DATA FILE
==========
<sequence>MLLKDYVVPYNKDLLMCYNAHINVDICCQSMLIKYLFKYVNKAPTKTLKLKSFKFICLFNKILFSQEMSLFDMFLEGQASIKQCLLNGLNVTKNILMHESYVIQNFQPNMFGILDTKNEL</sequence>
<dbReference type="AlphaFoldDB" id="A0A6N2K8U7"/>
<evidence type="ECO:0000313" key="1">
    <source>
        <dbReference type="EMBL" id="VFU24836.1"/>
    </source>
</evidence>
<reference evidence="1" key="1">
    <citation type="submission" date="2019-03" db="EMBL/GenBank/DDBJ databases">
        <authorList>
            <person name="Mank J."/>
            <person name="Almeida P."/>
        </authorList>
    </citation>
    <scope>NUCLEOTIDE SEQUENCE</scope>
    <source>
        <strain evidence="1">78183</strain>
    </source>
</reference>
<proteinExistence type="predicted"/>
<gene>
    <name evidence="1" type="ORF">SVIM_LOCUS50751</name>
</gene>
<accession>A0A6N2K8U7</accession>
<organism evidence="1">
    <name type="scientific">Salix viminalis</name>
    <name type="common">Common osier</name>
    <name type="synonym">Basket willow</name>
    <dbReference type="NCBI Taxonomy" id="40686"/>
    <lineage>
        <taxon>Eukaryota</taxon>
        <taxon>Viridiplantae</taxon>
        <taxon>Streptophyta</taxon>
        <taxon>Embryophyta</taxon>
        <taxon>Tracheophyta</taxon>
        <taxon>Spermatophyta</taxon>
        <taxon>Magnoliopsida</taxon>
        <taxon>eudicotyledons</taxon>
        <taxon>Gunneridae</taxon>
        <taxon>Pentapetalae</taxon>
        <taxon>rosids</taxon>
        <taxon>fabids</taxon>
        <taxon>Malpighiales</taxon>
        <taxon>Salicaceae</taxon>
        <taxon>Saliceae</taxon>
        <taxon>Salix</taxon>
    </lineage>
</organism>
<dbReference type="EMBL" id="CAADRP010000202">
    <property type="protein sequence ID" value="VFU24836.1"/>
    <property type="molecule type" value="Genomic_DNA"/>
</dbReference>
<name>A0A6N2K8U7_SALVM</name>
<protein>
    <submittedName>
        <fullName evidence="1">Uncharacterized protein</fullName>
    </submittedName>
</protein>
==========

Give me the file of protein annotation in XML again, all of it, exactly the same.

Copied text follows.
<sequence>MLLKDYVVPYNKDLLMCYNAHINVDICCQSMLIKYLFKYVNKAPTKTLKLKSFKFICLFNKILFSQEMSLFDMFLEGQASIKQCLLNGLNVTKNILMHESYVIQNFQPNMFGILDTKNEL</sequence>
<dbReference type="AlphaFoldDB" id="A0A6N2K8U7"/>
<evidence type="ECO:0000313" key="1">
    <source>
        <dbReference type="EMBL" id="VFU24836.1"/>
    </source>
</evidence>
<reference evidence="1" key="1">
    <citation type="submission" date="2019-03" db="EMBL/GenBank/DDBJ databases">
        <authorList>
            <person name="Mank J."/>
            <person name="Almeida P."/>
        </authorList>
    </citation>
    <scope>NUCLEOTIDE SEQUENCE</scope>
    <source>
        <strain evidence="1">78183</strain>
    </source>
</reference>
<proteinExistence type="predicted"/>
<gene>
    <name evidence="1" type="ORF">SVIM_LOCUS50751</name>
</gene>
<accession>A0A6N2K8U7</accession>
<organism evidence="1">
    <name type="scientific">Salix viminalis</name>
    <name type="common">Common osier</name>
    <name type="synonym">Basket willow</name>
    <dbReference type="NCBI Taxonomy" id="40686"/>
    <lineage>
        <taxon>Eukaryota</taxon>
        <taxon>Viridiplantae</taxon>
        <taxon>Streptophyta</taxon>
        <taxon>Embryophyta</taxon>
        <taxon>Tracheophyta</taxon>
        <taxon>Spermatophyta</taxon>
        <taxon>Magnoliopsida</taxon>
        <taxon>eudicotyledons</taxon>
        <taxon>Gunneridae</taxon>
        <taxon>Pentapetalae</taxon>
        <taxon>rosids</taxon>
        <taxon>fabids</taxon>
        <taxon>Malpighiales</taxon>
        <taxon>Salicaceae</taxon>
        <taxon>Saliceae</taxon>
        <taxon>Salix</taxon>
    </lineage>
</organism>
<dbReference type="EMBL" id="CAADRP010000202">
    <property type="protein sequence ID" value="VFU24836.1"/>
    <property type="molecule type" value="Genomic_DNA"/>
</dbReference>
<name>A0A6N2K8U7_SALVM</name>
<protein>
    <submittedName>
        <fullName evidence="1">Uncharacterized protein</fullName>
    </submittedName>
</protein>